Kamishibai Man. Kamishibai is a Japanese picture storytelling tradition. The storyteller transports a small wooden stage via bicycle from town to town performing his stories and selling candy. In Allen Say’s book, an elderly storyteller takes his old stage out for a spin. He tells his stories (if you read some of the books on my list of Japanese folk tales you will recognize some of the titles) and in addition tells his own story of how in years past the television took over the role of the Kamishibai. To his delight, the adults in his audience identify themselves as the children of long ago. I love this book because I am a huge evangelist for live theater, in whatever form it comes in, whether it is a large stage or a traveling box. Recorded video on screens will never be an adequate substitute. Also available as an ebook.
Stagestruck reminded me of the adage, “there are no small parts, only small actors.” Tommy can’t wait to play Peter Rabbit in the school play. When he gets the part of Mopsy, instead he decides to make the most of it. Perhaps too much of it. After he hams it up on stage, he learns the valuable acting lesson, “don’t steal the show”. It doesn’t stop him, however, from becoming “stagestruck.” This is a cute book for kids who can’t resist being the center of attention. Also available as an ebook.
Pet of the Met. Why is this book out of print. That makes no sense. (Shakes head.) Maestro Petrini, a mouse, works as a page turner at the Metropolitan Opera House. During a production of The Magic Flute (…my favorite opera, by the way. I wrote a stellar paper on it in grad school, if I do say so myself.) he cannot help but throw himself wholeheartedly into the production.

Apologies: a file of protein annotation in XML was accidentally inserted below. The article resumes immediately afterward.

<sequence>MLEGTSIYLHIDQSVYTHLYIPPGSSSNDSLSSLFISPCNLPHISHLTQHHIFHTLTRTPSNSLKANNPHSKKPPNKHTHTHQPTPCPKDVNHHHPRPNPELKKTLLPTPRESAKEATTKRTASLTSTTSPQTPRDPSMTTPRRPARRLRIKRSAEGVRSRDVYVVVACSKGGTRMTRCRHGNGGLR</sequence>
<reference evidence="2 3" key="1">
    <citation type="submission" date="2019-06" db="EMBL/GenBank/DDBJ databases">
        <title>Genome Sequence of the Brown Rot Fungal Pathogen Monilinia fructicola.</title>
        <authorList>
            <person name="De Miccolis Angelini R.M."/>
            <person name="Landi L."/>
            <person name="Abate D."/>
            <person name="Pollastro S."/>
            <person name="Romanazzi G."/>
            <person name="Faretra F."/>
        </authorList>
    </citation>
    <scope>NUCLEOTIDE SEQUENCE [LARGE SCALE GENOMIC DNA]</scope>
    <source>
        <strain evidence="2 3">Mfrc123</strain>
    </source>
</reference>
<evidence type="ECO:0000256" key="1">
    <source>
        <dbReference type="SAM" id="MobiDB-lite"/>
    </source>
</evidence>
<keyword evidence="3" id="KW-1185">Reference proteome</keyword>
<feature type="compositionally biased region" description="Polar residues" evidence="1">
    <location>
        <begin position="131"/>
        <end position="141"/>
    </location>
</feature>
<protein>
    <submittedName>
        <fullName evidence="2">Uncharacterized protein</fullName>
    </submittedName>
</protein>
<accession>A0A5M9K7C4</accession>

Louise the Big Cheese: Divine Diva. Louise faces the dilemma of every actor: how to cope with jealousy when your friend gets the lead in Cinderella and you get… the part of the mouse. Louise doesn’t handle it very well at first, but when her friend gets a case of stage fright she steps up to the plate and takes on the most important role ever, that of a supporting actor. Also available as an ebook.
The Happiest Tree: A Yoga Story. I was hesitant to include this story at first but then I thought about how movement is such a crucial part of acting and being comfortable with your body is something every actor works on. Meena is working on the school play. She works on the sets but is also going to be playing a tree. She is nervous that she is too clumsy. One day she walks by a yoga studio and her aunt encourages her to sign up. Learning yoga techniques is the key to overcoming her nervousness and she becomes “the happiest tree in the whole forest.”
The Boy, The Bear, The Baron, The Bard is a wordless, energetic adventure! A boy chases a runaway soccer ball backstage only to find himself transported to the world of Shakespeare and onstage at The Globe! Shakespeare himself begins to chase the boy off the stage and they embark on a chaotic journey around Elizabethan London, picking up a bear, an imprisoned baron along the way, and leaping onto a barge inhabited by Elizabeth, herself. While the story itself is not focused on performance or acting, the idea of the theater as a place where transformation takes place will stick with you.
Full Moon and Star. This is one of the few books that takes a look at the process of writing a play. Katie and Kyle each decide to write a play. Katie’s will be about a star, Kyle’s about a moon. The action of the story is set out in “Acts” and as the friends share their plays with each other, the text is set out like a script. As the pair continue writing and producing their scripts, they decide, in the end to collaborate on production, deciding it is more fun to work together than separately. I found this a difficult book to read aloud. The action shifts between the friends and the plays, so you will probably have to explain the action to your children. Check it out from your library, though, because I enjoyed the illustrations and if your child is interested in writing and performing stories, I think they will enjoy it.